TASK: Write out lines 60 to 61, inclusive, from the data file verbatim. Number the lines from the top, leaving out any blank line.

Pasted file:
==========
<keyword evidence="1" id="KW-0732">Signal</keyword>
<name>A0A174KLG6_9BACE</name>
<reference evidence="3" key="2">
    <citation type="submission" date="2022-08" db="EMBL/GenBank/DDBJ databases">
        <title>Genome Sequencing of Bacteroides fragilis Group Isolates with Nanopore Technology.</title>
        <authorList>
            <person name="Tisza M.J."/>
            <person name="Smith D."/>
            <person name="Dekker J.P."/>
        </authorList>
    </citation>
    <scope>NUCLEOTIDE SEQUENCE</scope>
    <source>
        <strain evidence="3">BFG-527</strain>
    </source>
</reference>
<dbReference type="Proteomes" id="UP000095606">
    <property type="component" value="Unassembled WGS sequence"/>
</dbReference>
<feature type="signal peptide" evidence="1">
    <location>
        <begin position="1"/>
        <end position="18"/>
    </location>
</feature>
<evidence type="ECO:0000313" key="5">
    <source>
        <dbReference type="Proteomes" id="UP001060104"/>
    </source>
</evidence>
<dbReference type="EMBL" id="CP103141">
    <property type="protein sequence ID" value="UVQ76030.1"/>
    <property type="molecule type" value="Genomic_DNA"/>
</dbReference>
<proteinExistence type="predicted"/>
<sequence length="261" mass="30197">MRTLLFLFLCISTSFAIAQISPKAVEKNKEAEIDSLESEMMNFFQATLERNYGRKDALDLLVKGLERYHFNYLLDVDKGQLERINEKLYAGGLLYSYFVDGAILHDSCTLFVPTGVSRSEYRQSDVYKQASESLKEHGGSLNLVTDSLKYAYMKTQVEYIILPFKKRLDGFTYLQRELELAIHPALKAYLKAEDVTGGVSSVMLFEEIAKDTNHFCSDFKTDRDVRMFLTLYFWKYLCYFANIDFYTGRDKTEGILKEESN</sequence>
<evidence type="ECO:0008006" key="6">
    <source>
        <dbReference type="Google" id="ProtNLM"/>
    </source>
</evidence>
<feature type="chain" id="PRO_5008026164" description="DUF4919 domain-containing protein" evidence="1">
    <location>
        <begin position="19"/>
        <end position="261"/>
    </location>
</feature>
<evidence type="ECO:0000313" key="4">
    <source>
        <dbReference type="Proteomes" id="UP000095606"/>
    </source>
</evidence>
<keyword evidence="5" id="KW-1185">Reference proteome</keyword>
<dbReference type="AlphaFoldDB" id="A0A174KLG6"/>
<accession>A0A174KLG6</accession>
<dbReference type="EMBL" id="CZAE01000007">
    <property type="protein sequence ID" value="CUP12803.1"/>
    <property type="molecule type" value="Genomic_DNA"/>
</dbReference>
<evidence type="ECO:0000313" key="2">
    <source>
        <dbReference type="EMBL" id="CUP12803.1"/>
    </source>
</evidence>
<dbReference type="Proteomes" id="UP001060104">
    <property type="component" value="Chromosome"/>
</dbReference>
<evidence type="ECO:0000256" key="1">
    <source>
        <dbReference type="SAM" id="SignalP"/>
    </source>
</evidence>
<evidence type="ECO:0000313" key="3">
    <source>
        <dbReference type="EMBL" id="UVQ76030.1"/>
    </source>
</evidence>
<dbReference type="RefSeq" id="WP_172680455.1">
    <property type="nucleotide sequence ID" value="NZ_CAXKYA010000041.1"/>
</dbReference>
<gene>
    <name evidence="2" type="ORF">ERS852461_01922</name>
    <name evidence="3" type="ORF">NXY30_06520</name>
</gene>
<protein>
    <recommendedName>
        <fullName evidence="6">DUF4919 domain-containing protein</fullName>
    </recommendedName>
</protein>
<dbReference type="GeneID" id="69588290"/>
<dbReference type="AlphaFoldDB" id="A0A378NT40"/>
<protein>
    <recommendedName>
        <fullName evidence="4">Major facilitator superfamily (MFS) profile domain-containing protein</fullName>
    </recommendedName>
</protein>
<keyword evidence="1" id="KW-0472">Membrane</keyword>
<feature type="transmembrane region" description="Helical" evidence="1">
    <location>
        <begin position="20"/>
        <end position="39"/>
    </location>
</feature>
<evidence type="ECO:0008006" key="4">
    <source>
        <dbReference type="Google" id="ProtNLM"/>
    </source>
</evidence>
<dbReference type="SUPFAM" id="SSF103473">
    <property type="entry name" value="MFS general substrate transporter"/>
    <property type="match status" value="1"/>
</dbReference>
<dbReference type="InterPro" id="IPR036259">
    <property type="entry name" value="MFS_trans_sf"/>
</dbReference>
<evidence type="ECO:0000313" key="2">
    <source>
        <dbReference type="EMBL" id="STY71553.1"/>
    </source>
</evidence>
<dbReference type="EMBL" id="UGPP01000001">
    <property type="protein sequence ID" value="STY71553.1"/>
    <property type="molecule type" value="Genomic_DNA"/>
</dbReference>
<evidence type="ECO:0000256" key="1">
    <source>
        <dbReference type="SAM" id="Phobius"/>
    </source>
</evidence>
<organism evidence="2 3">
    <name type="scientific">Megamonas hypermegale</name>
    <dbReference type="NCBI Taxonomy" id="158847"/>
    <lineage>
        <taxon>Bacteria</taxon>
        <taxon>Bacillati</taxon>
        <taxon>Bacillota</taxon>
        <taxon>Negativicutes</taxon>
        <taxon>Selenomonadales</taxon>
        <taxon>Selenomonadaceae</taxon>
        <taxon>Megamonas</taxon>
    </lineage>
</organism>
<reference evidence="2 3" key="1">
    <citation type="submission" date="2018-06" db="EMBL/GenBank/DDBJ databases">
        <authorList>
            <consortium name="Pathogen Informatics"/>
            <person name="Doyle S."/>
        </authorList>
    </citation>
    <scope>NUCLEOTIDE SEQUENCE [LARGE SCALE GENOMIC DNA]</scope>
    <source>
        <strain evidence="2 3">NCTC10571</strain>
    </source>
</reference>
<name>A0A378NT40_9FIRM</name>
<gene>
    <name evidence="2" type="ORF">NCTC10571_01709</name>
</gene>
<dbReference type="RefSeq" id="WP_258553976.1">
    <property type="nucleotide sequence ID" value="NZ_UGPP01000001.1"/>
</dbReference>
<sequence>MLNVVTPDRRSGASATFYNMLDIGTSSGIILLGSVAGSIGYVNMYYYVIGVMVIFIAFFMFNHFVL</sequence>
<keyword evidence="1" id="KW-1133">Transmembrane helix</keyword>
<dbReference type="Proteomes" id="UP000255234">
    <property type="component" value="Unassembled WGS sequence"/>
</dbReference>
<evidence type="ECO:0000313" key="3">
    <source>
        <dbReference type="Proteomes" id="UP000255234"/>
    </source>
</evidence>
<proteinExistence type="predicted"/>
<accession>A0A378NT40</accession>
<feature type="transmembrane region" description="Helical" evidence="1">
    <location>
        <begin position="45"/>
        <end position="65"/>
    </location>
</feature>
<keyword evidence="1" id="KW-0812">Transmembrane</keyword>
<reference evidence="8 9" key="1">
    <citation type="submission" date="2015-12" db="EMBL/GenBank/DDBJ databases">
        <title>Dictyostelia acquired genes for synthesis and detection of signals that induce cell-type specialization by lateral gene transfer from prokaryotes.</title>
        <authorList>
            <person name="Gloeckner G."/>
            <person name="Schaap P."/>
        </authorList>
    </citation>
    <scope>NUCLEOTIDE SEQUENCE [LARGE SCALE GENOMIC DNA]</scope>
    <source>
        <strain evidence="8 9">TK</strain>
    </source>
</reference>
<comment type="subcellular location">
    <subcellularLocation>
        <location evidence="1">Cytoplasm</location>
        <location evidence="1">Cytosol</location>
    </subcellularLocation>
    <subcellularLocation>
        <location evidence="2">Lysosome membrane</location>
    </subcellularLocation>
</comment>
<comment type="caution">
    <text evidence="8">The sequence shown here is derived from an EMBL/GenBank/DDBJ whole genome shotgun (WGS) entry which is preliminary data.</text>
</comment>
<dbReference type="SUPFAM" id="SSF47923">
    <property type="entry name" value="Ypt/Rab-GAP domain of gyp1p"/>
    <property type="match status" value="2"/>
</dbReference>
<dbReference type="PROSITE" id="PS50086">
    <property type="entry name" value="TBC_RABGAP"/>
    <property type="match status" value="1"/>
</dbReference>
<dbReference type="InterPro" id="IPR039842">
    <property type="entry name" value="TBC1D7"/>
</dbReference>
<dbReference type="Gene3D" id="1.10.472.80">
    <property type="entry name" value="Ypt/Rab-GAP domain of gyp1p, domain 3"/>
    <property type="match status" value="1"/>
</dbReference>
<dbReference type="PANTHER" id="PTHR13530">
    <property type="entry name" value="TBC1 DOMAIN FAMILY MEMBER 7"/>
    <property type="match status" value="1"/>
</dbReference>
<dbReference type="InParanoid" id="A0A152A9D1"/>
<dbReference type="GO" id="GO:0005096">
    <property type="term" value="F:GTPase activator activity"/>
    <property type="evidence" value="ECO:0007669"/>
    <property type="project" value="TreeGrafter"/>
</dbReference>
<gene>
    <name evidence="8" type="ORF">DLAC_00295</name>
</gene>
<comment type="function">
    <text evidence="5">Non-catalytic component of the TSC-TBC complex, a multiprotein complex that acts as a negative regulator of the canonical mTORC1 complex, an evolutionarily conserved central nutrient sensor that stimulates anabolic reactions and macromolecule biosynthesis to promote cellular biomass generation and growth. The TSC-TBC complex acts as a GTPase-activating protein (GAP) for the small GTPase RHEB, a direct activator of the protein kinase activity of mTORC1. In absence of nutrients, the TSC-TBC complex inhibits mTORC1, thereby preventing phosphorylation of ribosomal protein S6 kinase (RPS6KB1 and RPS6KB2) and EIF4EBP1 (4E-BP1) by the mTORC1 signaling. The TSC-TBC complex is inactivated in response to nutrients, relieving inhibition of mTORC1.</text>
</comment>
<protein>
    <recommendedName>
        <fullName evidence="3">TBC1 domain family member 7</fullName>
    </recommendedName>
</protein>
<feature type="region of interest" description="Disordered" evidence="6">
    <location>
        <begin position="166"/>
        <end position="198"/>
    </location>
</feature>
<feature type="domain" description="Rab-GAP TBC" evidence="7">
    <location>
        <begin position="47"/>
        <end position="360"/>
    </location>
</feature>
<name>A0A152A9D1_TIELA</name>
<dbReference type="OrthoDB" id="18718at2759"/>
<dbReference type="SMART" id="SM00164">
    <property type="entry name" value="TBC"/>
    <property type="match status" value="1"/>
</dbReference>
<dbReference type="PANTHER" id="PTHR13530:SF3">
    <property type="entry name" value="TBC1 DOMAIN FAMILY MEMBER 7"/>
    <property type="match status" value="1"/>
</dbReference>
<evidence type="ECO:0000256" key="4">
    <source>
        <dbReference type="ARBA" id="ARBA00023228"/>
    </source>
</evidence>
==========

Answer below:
<evidence type="ECO:0000313" key="2">
    <source>